With second-half minutes ticking away and Chelsea leading at Stamford Bridge on Saturday evening, Liverpool looked certain to cede their unbeaten Premier League record, incapable of scoring for the first time since drawing a blank against Stoke in April.
For all the talk post-match that the match was some sort of classic — Maurizio Sarri even referred to the encounter as “beautiful” — it was hard to believe during it that either side was truly playing well. Eden Hazard took his goal expertly and Chelsea’s interplay in midfield was impressive, but they lacked vision around the penalty area and their opportunities to score were by-and-large presented to them by Liverpool mistakes.
The Reds fashioned chances too, sure, but at no point did they display anything like the ruthlessness or composure necessary to make them count. Even as David Luiz and Antonio Rudiger cleared off the line, it never really felt like the away side were hammering at the door. They were not using the utmost of their skill and ability to force the opposition’s will to break. They were not dictating the direction of travel.
For the first time this season, it felt as though Liverpool failed to assert any sustained control in the final third. Sadio Mané, Roberto Firmino and Mohamed Salah were incapable of producing an extended period of the kind of intense, rampaging football that regularly saw the defenders they harassed fall to their knees in exhaustion and frustration in the last campaign.
It is true that all three forwards have not quite managed to find the kind of rhythm that propelled Liverpool to unforeseen heights in 2017/18. Indeed, the Reds’ midfield and full-backs have been the stars of the show in their excellent run since August.
Soon they will find that rhythm again. Somewhere on Liverpool’s fixture schedule sits the name of a football team that will be on the receiving end of the first irrepressible, scintillating attacking display of 2018/19 by that triumvirate.
They will be the ones to feel their wrath. They will be embarrassed by them. They are coming for them, even if that team doesn’t know it yet.
But on Saturday that trio was not enough. Liverpool needed something else. They needed Daniel Sturridge.
Let’s be clear, there are a very small number of footballers on the planet who are capable of scoring the swooping equaliser he curled into the top corner. There are even fewer who would be able to do it moments after coming on as a substitute in the 89thminute with their team desperate for a goal. Fuck, there are probably only a tiny amount who would even be brave enough to attempt it.
In that moment, as well as in the two goals he scored at Anfield in his previous two outings, Daniel Sturridge proved that, against all odds, his prevailing will to succeed and natural ability mean he can make the kind of mark on this Liverpool side that the majority of onlookers thought was far beyond him at this stage.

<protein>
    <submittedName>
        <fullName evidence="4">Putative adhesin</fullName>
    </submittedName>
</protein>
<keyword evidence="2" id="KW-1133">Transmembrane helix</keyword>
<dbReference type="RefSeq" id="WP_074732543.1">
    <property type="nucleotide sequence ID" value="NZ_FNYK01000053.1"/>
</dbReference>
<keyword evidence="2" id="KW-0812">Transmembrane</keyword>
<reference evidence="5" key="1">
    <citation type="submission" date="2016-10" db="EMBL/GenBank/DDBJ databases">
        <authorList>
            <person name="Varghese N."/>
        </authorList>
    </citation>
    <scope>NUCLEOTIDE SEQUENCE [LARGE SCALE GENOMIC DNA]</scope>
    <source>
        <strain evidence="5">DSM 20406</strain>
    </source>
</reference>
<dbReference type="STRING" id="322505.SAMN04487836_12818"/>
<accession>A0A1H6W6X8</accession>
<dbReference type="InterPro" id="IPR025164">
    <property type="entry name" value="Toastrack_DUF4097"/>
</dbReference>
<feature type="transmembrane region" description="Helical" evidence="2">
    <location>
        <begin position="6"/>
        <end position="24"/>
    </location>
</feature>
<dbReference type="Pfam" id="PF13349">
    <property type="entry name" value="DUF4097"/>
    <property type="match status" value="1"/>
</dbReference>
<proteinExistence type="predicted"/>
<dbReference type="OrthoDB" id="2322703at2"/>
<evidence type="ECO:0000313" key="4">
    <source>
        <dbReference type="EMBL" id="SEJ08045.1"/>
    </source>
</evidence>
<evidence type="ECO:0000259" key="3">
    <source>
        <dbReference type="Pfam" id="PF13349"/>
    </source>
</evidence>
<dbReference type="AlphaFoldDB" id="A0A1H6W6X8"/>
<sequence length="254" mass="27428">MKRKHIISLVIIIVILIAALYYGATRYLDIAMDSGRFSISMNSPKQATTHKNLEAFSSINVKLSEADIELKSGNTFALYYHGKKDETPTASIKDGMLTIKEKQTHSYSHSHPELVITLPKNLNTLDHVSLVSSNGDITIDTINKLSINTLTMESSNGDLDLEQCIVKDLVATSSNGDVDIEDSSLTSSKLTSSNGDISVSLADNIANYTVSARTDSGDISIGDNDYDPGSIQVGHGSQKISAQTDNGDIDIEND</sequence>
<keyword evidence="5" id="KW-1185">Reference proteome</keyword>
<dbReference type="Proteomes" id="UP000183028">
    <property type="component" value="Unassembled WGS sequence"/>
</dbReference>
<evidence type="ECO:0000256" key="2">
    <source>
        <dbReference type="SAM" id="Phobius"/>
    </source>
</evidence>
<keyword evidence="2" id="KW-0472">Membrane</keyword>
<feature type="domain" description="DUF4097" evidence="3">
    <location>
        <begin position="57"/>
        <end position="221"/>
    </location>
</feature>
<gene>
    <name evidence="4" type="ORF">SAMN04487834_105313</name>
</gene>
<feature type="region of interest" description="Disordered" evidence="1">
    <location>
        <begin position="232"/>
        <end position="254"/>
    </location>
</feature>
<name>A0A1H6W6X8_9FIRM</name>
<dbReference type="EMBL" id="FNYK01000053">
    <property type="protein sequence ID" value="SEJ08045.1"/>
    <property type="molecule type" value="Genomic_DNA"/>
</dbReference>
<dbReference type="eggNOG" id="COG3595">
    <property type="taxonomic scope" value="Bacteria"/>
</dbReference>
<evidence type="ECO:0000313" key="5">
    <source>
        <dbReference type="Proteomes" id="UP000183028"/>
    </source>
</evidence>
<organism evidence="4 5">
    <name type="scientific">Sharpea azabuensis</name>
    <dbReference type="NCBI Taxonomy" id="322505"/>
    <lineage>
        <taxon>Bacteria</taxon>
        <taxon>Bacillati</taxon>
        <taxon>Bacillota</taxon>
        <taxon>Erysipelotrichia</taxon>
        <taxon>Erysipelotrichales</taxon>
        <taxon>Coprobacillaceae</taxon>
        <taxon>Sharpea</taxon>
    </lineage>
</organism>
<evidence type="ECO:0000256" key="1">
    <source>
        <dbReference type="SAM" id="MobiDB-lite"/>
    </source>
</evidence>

Yes, he probably won’t become a regular starter this season. Yes, he will presumably succumb to injury at some point. And yes, he likely won’t score twenty goals in all competitions.
But y’know what? He might very well get ten. And if the three he has scored so far are any indication, those ten could be huge. They could be winners and equalisers. They could be difference makers. One of his goals could win a derby, again. One of his goals could win a game against Manchester United, again. One of his goals could win a Premier League or a European Cup.
What a privilege it was to have a player of Sturridge’s quality come off the bench and earn a result at the weekend. What a joy it was to see to see the wriggly arms back against Paris Saint-Germain.
What a peculiar career it is which he has had at Liverpool.
His signing was sought to lessen the goalscoring load on Luis Suárez back in January 2013, but few would have expected Sturridge to raise his level to such a extent that he almost matched the Uruguayan’s output at his peak. In his first season-and-a-half at the club, he netted 35 times as part of arguably the most devastating partnership in the club’s history. His joyous goal celebration became a part of the city’s pop culture, and he was adored as much as any other figure at the club.
Afterwards, of course, came the difficulties. Between 2014 and summer 2018 he scored more than 10 goals in just one season. He was absent through injury for a staggering 81 matches in the same period. That’s almost two seasons’ worth of football gone. Wiped.
In those four years he endured an atrocious loan spell with a team pre-destined to be relegated. He missed out on his country’s most successful World Cup for 28 years. He witnessed a plethora of ill-informed supporters and dubiously-intentioned journalists suggest that his lack of appearances was his own fault, that he lacked the desire to play for Liverpool and that he was using his injuries as an excuse.
And yet, there he is. Still there. Still scoring goals. Still scoring great goals. Still scoring the most important of goals.
Sturridge’s tale is one littered with periods of utter brilliance, and others of complete inefficacy.
Somehow, the period that defines his career could still be yet to come.
*all odds are subject to change